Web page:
I have been provided with an advance copy of the new Watch Dogs novel, Daybreak Legacy by Stewart Hotston, published by Aconyte Books, so here is the honest review I promised in exchange for the book.

So here is an important disclaimer which is always important to put out there first. I have a casual work contact with Asmodee to demonstrate board games for them in stores and at conventions. Asmodee being the parent company of Aconyte the publisher.

I am going to try my best to not let that cloud my judgement in this review, but I accept that subconsciously it might.

What is Watch Dogs

Watch Dogs is an action-adventure game franchise, published by Ubisoft, and there have been three games published since 2014, the most recent being Watch Dogs Legion, published in late 2020.

Watch Dogs feature protagonists who are hackers working against criminal underworlds, corrupt companies and rival hackers.

The Story

Daybreak brings the story back to London and picks up in the aftermath of Watch Dogs Legion, and sees Olly and Ro from Day Zero doing work in London to protect people from the predations of criminal gangs, con men and the newly restored Metropolitan Police.

But their activities bring them to the attention of a new group, and they end up on the run after having their IDs changed, setting the authorities on to them and those they love.

Their friendly AI, Bagley, soon discovers that this new group may have an AI of their own, who is interfering in the business of the city. Changing hospital appointments, bumping people up the housing lists, little nudges that could have knock on effects for others who are in need.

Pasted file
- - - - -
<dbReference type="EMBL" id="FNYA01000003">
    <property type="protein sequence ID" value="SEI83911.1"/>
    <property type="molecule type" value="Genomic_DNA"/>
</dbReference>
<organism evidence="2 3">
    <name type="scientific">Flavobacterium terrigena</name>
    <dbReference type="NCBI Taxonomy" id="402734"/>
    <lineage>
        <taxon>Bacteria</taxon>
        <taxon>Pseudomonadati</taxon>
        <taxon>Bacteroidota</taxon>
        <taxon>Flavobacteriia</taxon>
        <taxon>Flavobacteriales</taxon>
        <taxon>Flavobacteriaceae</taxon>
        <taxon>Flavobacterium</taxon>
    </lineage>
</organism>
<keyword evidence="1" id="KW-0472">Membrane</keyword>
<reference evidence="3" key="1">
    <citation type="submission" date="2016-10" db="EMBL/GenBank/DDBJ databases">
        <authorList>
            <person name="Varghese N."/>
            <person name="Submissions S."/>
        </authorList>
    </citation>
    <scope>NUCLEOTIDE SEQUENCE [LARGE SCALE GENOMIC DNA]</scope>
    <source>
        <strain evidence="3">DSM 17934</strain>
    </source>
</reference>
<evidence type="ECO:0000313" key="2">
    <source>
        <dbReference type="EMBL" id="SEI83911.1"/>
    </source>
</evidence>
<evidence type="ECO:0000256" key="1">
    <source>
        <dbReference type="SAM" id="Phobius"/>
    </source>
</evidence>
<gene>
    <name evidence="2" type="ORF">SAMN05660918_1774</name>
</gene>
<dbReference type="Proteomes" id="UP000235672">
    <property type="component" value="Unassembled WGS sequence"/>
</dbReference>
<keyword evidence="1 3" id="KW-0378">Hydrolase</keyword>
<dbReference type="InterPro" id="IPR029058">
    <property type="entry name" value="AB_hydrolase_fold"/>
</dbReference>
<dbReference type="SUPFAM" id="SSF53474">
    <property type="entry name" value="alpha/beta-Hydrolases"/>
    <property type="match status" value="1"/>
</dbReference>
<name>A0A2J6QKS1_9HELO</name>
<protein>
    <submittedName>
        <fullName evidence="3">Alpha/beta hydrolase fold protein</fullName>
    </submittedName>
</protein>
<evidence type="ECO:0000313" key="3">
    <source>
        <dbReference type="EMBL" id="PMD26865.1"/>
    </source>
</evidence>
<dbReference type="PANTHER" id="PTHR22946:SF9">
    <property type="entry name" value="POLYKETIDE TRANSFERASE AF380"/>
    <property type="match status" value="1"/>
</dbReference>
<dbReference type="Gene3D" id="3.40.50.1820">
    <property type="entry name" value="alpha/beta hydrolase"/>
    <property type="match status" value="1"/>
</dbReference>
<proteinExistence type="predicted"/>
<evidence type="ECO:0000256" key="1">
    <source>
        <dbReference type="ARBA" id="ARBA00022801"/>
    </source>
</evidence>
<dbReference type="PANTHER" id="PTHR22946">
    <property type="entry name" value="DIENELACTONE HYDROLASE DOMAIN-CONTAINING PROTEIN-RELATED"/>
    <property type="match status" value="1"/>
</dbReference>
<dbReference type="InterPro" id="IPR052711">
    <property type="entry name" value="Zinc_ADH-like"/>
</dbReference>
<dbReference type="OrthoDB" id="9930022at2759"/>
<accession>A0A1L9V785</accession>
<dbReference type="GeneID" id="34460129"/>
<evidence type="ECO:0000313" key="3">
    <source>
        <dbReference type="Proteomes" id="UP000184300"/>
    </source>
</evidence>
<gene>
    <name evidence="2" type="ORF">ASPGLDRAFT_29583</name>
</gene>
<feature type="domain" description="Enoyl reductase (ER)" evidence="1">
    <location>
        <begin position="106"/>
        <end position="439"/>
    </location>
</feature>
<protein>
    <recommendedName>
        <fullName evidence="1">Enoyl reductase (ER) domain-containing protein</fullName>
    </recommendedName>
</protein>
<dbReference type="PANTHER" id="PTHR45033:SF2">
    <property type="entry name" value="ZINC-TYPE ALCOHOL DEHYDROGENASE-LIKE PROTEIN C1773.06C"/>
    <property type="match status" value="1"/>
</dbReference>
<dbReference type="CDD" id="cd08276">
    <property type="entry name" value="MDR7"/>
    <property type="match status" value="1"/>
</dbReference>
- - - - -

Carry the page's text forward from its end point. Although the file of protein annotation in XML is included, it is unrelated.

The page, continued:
Teaming up with Nowt and the hacktivist collective 404, Olly and Ro need to discover the aims of the new AI, and discover is Project Daybreak, truly is dead.


Ok, I am gonna start with the negatives, a couple of little things, that just bugged me, because its set in London, but these little inconsistencies, really spoiled the immersion.

When a characters weight is discussed, they give it only in lb, which isn’t something a British person would really do, they would give it in either kg or st, and it really was quite jarring.

And on a couple of occasions, the Tube is called the Metro, again, just not something that any Brit and especially a Londoner would do.

Sorry to start with the negatives, but they were only a couple of instances, but they really did, immediately stop my immersion in the story and I tried to figure out what the characters would refer to those in that way.

Anyway on to the good stuff, this isn’t a super high octane story filled with action, now you might think that’s not great for video game tie-in fiction, but actually, I think it worked rather well.

There is a fair bit of great action, but its in appropriate places, and works really well.

This book is a great examination of the moral and philosophical questions around the development of AI, and how they would impact on our society. Not AI as in machine learning and large language models such as ChatGPT we have today, but rather true AI that can think, imagine and make decisions all on its own.

The novel feels very appropriate as we moved into an era in which machine learning is accelerating and we will see it start to replace some roles in our society as we are forced once more to adapt to new technology.

The discussions had between the characters about the nature of life, and at what point can or should be accept the decisions of AI, and whether or not AI could become a master, if we give it too much power and control.

The conclusion felt more Star Trek than a video game, with the characters all seeking a peaceful outcome, rather than choosing violence.

The story is very interesting, very though provoking, very much so considering its source material, its deeper than it has any business being!

I have to award this book 4 out of 5 stars, and I very highly recommend it.

Daybreak Legacy is out now as a Paperback, eBook and Audiobook